Cooler Master V8


Cooler Master produces some of the most popular cases and after-market accessories including fans, power supplies and coolers for the enthusiast market and is probably a name most enthusiasts know. The Cosmos S is still one of the most popular cases to mod and personalize, even after being on the market for more than 2 years. Cooler Master is certainly one of the larger companies that cater to our community, and because of that, we were sure to include Cooler Master in our Air Cooling coverage. Once again, there is a CES connection to the V8 showing up for testing… I saw the Cooler Master V8 all over the place, mounted on motherboards in acrylic show/bench cases from lots of vendors on the CES floor. There is a lot more that can be said about Cooler Master in the intro here, but this is not a company profile article.

Just one more quick pause… We have to thank the group at FrozenCPU for sponsoring our Air Cooler testing and providing Skinnee Labs with a Cooler Master V8 for testing. Now without further adieu, lets get to the matter at hand…


At first glance, you will notice the Cooler Master V8 does not look like your typical heat pipe tower cooler although there are heat pipes and fins everywhere. The V8 sports eight 6mm heat pipes in total, with the outside fin sections getting four pipes (two per) and the main towers sharing four heat pipes. The four fin sections are split with the fan sandwiched in between the large main fin towers, and two smaller fin sections on the outsides. Cooler Master refers to the fin sections as “modular sets”, and they are confirmed as aluminum (not that there was any debate). These spider webs of heat pipes all run into a copper base, which is smooth but has a visible spiral pattern on the surface (not sure my photo captured that well). The Cooler Master V8 is certainly an interesting design and presents quite a bit of surface area for heat dissipation. To note, Cooler Master lists the V8 as a 180W cooling solution.

In terms of socket compatibility, Cooler Master has kept the V8 up to date with mounting systems for all current Intel and AMD layouts including LGA775, LGA1156, LGA1366, Socket AM2, Socket AM2+ and Socket AM3. The mounting system did throw me for a few loops in testing though… but let me explain. Just like many other coolers, the V8 comes with arms that attach to the cooler base but no screws to tighten on the top side. Instead, you fasten the cooler using nuts (and included socket) on the bottom side of the board. The mounting system can almost be described as mounting the board to the cooler versus the typical mounting the cooler to the board. I see this system two ways, the mount system is perfectly fine and works well to get consistent mounts, but for a tester it’s a royal pain. In testing, I had to completely remove the board from the bench in order to remount the cooler for each of the 15 test runs. The plus side, I did figure out a slick way to get consistent mounts and this may have been obvious to many of you… I set the cooler on the chip like normal, but I slide the board half off the table and then fastened the nuts from the bottom side of the board. Using that method, I was able to get quite consistent mounts…as you will see on the Test Results page. Now, if I stuck with my original idea of flipping the board over who knows how much variability there would have been.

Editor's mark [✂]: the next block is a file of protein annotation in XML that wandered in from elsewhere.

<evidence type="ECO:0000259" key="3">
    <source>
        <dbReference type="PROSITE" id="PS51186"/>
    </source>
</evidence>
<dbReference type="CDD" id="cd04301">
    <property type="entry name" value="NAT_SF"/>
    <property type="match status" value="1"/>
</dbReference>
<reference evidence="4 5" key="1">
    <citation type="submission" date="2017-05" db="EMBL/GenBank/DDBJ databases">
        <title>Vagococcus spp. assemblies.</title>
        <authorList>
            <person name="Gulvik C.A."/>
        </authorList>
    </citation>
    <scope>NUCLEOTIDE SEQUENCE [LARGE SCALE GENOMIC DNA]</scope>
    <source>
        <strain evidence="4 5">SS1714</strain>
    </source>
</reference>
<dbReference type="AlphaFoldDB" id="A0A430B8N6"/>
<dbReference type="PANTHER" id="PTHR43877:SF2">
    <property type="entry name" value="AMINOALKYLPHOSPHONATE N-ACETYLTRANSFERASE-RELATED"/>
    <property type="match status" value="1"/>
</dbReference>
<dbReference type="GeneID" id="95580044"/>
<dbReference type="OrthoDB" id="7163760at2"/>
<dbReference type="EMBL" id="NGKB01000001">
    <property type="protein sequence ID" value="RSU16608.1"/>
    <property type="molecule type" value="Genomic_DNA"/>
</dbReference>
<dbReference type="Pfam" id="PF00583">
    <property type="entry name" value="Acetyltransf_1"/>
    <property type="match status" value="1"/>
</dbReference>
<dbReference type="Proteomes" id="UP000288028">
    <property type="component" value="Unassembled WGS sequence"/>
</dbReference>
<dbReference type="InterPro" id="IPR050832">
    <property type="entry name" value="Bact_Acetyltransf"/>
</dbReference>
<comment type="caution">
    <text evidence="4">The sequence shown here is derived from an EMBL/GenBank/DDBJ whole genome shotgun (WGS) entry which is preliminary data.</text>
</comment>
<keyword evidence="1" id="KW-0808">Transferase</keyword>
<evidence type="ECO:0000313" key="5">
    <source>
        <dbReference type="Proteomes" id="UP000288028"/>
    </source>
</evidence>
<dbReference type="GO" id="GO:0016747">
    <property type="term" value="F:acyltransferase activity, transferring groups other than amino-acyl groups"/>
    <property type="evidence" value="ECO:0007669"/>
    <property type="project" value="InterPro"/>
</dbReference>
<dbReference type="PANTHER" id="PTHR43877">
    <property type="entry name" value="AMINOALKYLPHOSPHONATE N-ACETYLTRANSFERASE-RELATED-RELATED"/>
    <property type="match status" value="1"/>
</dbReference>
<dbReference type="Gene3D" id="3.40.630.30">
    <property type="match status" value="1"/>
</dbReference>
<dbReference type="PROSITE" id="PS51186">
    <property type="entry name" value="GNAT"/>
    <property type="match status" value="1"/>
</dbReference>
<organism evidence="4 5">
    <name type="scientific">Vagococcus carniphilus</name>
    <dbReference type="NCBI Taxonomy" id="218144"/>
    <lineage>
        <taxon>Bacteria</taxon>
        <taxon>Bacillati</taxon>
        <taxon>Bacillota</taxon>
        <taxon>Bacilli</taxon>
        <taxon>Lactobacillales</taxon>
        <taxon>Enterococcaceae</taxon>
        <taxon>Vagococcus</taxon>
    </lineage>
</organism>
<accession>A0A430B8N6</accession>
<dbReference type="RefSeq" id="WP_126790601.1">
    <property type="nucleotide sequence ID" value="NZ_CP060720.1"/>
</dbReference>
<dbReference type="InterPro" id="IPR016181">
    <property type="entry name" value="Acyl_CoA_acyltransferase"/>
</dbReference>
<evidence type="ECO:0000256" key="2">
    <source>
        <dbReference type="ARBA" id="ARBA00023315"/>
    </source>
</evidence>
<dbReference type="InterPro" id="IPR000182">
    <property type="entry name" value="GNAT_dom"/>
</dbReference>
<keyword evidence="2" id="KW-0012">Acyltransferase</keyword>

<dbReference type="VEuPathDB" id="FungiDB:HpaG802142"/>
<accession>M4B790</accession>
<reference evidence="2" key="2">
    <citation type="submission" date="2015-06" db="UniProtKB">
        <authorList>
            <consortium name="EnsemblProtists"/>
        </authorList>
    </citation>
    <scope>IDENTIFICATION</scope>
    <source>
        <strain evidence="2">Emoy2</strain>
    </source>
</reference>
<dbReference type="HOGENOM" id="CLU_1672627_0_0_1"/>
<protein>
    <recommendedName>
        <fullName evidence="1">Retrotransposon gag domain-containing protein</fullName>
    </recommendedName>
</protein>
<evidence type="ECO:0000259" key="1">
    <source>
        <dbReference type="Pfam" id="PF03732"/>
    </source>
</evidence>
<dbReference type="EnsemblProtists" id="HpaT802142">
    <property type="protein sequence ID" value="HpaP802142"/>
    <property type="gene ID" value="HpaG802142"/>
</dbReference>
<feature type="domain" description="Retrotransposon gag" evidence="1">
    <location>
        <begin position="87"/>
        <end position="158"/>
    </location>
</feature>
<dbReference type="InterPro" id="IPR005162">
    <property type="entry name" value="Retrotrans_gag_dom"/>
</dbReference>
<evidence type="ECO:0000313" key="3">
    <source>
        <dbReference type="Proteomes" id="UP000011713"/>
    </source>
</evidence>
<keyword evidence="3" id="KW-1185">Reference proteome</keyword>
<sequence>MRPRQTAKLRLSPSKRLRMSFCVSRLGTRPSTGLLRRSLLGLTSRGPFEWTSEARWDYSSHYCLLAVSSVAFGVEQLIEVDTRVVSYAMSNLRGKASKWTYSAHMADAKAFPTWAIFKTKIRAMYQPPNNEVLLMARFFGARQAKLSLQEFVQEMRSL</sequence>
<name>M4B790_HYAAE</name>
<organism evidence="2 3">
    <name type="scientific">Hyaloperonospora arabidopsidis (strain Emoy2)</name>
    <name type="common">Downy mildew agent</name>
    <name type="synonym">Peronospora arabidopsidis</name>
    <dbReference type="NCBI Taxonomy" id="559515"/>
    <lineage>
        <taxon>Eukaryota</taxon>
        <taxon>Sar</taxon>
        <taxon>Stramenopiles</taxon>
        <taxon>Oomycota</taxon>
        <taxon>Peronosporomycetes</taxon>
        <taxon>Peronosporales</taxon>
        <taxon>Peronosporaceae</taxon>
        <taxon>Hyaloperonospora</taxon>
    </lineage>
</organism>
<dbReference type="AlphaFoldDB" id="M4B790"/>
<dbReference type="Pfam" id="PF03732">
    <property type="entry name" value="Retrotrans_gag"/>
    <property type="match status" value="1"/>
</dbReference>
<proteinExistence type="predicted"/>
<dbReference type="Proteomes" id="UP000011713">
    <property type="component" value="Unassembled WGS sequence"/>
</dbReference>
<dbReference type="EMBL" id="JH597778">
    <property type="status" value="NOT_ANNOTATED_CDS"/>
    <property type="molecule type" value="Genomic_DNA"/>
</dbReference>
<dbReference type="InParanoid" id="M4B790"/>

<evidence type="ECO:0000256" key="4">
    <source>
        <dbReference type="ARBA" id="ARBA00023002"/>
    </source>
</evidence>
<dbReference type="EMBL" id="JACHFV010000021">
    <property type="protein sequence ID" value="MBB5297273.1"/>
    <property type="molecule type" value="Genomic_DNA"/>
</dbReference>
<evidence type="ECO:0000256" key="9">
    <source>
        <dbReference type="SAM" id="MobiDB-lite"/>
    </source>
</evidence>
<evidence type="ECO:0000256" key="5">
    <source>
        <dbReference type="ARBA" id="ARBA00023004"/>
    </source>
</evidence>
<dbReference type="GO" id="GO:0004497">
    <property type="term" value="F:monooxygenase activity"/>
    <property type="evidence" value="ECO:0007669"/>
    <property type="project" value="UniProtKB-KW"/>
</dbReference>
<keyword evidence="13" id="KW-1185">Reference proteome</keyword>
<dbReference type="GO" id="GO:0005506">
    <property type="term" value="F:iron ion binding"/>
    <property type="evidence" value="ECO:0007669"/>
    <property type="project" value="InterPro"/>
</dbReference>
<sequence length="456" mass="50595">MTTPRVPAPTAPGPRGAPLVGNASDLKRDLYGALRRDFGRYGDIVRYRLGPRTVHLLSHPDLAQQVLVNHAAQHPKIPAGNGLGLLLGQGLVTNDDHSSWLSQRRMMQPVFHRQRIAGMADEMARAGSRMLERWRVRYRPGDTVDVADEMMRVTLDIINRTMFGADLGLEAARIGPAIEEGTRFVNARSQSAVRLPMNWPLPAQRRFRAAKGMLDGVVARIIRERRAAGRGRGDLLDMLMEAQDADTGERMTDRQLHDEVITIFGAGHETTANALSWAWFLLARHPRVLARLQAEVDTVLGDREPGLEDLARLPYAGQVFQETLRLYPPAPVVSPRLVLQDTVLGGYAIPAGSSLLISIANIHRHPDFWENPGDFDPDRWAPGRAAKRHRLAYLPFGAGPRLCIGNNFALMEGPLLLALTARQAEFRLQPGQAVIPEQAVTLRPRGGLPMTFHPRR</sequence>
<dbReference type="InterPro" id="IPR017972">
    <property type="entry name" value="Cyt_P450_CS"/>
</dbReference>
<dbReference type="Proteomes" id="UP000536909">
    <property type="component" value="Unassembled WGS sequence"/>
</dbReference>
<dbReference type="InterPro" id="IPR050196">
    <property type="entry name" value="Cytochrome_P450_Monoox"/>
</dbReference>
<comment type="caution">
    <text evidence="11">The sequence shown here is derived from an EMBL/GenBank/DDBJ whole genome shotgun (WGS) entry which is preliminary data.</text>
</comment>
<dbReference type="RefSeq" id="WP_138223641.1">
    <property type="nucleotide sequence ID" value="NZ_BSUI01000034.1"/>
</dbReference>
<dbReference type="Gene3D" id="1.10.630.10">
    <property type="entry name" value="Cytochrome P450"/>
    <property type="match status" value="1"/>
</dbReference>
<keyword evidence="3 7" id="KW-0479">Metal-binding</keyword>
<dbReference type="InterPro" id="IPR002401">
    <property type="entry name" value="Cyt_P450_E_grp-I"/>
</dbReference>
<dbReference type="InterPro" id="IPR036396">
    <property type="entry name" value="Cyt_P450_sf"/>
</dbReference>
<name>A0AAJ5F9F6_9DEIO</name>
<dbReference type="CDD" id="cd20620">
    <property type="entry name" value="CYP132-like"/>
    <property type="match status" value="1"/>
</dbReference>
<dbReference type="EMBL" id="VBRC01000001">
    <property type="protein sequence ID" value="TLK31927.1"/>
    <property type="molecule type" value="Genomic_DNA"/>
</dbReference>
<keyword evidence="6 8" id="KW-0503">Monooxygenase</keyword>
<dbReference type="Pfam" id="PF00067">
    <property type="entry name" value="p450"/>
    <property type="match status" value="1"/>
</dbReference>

One of the features that caught my eye when un-boxing the Cooler Master V8 was the potentiometer to control the stock fan, which was nice to see an integrated fan controller, but looks were a little deceiving. Cooler Master does include a PCI slot cover to house the pot, so there is no need to have it dangling around your case either. The stock fan that comes with the V8 is the A12025-20RB-4DP-F1 fan, which is listed for 800-1800RPM/69CFM/21dBA and seems to be the default fan for Cooler Masters heatsink line-up. However, we were not able to hit anywhere near 800RPM by adjusting the pot to minimum. If you wanted to go lower than 1400RPM you would need also need to adjust the voltage coming from the header/power source.

The Cooler Master V8 measures in at 165mm in tall, 126mm wide (fin to fin) and 120mm in depth (fan edge to fan edge). Best way to figure out if the V8 will fit in your case is to measure from the top of the CPU socket and be sure you have at least 165mm to your case window/panel, just be sure to verify clearance as the V8 is one of the tallest coolers we tested.

  • Socket Compatibility for LGA775, LGA1156, LGA1366, AM2, AM2+ and AM3
  • Eight 6mm heat pipes
  • Fan control via included potentiometer
  • Included Rifle-bearing 120mm x 25mm fan
  • Overall Dimensions: 165x126x120mm (HxWxD)

We cannot proceed without showing some eye candy, doing so is just not acceptable. I was sure to include a photo of the mount system so you have a visual perspective on my explanation above, and yeah the mount system does not crowd the socket area, which is nice, and with the design and footprint of the cooler the bottom side is quite possibly the only way to work the mounting system. Also is a naked shot of the V8 with the top cover and fan removed to see those 4 sets of cooling fins.


To note, some of the photos were taken after putting the V8 through the full test procedure, I do apologize for the fingerprints. I should have verified my photos were of good quality before proceeding to test. Time to cover test methodology before diving into the performance data…

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